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February 02, 2018

Man pleads not guilty in stabbing death of Penn student in California

Courts Murder Charges
01172018_Bernstein_Woodward Credits/ / Orange County (Calif.) Prosecutor's Office

Samuel Lincoln Woodward, 20, right, is charged in the murder of University Pennsylvania student Blaze Bernstein, left, in California.

The man charged with killing a gay University of Pennsylvania student in California pleaded not guilty on Friday.

Samuel Woodward, 20, entered the plea during an arraignment in a Santa Ana courtroom, but questions remain over whether he should be charged with a hate crime.

RELATED STORY: Alleged killer of Penn student trained with neo-Nazi group, report says

Woodward is charged in the fatal stabbing of Blaze Bernstein, 19, a Penn sophomore, who was visiting his parents in southern California over the holidays at the time of his death.

A judge set bail at $5 million but required Woodward to wear a GPS monitor, the Associated Press reported.

The case has led a California state senator to propose a change to state law to include sexual orientation and gender as motivating factors for more serious murder charges, the Los Angeles Times reported.

According to law enforcement authorities, Woodward stabbed Bernstein early this month, burying his body at a neighborhood park near the Bernstein family home in Lake Forest, Ocean County, about 50 miles southeast of Los Angeles. The two men were classmates in high school.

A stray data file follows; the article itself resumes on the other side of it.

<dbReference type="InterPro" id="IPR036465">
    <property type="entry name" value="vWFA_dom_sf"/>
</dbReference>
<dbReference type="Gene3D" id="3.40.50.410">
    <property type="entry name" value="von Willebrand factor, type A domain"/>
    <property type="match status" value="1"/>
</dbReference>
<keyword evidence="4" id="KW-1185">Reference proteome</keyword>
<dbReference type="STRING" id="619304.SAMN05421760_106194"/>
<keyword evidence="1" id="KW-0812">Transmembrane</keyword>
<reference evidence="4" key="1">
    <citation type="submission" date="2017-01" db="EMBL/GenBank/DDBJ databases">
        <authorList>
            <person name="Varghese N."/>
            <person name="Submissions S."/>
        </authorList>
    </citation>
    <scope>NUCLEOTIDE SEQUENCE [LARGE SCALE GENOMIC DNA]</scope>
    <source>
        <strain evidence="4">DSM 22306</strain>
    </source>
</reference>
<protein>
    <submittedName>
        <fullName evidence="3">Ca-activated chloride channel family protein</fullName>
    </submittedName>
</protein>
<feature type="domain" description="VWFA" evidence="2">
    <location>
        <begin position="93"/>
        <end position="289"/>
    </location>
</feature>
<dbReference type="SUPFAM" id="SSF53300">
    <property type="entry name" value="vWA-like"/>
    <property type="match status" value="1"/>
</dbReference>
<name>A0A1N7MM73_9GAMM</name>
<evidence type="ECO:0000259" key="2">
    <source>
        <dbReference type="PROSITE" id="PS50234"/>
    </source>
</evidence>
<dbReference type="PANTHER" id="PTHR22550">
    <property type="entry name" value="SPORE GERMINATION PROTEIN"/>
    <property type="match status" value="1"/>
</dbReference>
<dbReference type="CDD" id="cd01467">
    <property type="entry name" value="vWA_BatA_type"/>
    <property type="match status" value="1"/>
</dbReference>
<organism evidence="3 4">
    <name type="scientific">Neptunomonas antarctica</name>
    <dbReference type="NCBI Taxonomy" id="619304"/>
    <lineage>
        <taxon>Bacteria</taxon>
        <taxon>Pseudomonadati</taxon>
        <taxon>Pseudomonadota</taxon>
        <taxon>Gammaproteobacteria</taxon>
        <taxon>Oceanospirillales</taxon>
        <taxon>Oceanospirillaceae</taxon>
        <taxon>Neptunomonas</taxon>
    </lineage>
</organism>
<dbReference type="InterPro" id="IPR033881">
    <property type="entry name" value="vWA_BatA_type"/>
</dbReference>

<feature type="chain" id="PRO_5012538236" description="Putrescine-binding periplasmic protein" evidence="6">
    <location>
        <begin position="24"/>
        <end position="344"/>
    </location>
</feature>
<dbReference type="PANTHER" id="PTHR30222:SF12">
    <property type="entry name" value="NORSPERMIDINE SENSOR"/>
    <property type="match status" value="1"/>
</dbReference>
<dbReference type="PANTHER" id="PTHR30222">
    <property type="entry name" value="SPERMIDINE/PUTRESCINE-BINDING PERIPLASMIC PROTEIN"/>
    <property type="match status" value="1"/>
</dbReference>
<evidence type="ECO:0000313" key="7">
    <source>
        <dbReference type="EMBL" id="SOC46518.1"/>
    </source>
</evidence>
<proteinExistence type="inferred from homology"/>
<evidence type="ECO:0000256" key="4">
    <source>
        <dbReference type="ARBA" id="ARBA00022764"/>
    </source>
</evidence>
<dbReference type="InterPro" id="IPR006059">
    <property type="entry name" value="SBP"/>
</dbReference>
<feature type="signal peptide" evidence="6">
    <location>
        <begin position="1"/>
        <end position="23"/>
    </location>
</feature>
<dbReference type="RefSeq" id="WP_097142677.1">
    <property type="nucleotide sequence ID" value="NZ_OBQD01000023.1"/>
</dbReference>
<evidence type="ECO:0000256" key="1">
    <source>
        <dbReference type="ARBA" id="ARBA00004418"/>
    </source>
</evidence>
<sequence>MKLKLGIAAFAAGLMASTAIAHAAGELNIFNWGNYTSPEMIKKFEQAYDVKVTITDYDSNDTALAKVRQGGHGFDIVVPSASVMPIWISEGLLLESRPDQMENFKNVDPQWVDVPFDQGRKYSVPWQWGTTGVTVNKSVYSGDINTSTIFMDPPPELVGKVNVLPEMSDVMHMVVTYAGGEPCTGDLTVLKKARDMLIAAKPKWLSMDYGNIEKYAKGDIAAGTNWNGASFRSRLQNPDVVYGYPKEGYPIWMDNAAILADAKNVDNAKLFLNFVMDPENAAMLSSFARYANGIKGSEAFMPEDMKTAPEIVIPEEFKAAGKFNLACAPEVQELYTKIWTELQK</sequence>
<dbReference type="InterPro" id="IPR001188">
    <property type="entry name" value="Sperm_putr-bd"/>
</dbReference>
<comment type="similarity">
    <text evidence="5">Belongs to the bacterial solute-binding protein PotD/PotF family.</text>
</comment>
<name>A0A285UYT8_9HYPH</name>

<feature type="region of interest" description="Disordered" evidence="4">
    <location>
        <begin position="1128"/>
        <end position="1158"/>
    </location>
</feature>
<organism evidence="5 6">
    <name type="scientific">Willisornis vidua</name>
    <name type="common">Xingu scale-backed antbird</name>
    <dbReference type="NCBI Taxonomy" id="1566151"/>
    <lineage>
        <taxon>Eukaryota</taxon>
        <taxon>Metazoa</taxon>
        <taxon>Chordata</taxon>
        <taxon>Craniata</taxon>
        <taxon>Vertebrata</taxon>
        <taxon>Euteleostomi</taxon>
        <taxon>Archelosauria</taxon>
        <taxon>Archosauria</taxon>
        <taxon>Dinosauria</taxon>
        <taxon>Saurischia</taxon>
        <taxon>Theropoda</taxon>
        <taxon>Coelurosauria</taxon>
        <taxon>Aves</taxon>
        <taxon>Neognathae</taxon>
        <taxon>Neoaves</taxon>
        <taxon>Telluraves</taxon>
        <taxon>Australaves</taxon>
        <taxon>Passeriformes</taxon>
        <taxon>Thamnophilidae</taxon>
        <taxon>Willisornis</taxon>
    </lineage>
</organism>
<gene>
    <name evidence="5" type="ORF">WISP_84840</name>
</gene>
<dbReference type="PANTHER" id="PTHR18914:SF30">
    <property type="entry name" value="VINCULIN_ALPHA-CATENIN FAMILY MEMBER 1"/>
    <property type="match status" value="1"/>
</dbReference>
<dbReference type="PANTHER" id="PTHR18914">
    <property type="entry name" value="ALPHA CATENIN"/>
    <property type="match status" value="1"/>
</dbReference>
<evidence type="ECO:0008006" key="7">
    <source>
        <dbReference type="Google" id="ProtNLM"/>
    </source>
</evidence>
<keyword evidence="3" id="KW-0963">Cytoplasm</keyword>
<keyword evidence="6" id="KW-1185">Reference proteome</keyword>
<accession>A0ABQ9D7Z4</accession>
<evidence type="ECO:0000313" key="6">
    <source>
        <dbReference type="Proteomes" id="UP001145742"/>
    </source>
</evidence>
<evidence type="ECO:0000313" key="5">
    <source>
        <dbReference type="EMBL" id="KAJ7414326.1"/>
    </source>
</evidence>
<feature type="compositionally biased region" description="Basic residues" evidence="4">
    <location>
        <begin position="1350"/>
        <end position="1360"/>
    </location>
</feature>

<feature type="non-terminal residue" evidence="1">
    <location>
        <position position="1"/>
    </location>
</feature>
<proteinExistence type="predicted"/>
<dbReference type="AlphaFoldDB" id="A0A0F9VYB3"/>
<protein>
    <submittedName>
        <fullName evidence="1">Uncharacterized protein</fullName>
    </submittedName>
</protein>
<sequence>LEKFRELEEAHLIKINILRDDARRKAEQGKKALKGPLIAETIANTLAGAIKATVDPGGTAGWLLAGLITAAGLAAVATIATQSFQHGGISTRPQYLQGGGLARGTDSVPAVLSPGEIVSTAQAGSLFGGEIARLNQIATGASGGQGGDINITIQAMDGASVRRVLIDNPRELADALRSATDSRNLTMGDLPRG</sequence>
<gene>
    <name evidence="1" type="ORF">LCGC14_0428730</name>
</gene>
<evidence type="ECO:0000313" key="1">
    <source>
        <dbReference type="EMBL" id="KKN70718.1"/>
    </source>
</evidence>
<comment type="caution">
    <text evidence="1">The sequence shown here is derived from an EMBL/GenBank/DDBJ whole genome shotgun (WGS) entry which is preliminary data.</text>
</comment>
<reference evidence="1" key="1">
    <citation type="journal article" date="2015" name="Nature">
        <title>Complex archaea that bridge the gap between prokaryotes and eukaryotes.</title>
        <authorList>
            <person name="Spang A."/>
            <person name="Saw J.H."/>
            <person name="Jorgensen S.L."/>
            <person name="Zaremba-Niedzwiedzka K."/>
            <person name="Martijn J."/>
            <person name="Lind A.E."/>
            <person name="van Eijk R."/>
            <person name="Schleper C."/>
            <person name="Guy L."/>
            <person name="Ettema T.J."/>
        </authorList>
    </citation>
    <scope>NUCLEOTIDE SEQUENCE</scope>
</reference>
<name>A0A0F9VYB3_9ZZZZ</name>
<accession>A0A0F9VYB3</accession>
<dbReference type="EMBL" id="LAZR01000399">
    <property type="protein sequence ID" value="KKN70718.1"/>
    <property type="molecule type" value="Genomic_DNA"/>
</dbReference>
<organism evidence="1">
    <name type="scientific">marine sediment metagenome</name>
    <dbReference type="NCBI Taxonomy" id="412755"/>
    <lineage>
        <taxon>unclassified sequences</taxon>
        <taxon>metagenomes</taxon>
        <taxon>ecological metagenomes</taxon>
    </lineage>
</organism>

Orange County District Attorney Tony Rackauckas said he doesn’t know whether Bernstein was killed because he was gay, according to media reports.

According to Rackauckas, a first-degree murder charge carries a sentence of 25 years to life. A murder charge with special circumstances is eligible for the death penalty or a sentence of life without parole, the L.A. Times reported.

A murder conviction could carry a maximum sentence of 26 years to life in state prison. Woodward has also been charged with one felony count of murder with a sentencing enhancement of using a knife, but he has not been charged with a hate crime.

But a report published Jan. 26 in ProPublica, citing three anonymous sources, said Woodward was a member of the Atomwaffen Division, an obscure but notorious extremist group that allegedly hopes to someday overthrow the U.S. government through terrorism and guerrilla warfare.

The site, which spoke to two of Woodward's friends and one former Atomwaffen member, reported that the 20-year-old joined the organization in early 2016 and obtained pictures that appear to depict Woodward in Texas at a three-day training camp, which included instruction in firearms, hand-to-hand combat, camping and survival skills.

One picture shows Woodward and two other members making a straight-armed Nazi salute while wearing skull masks.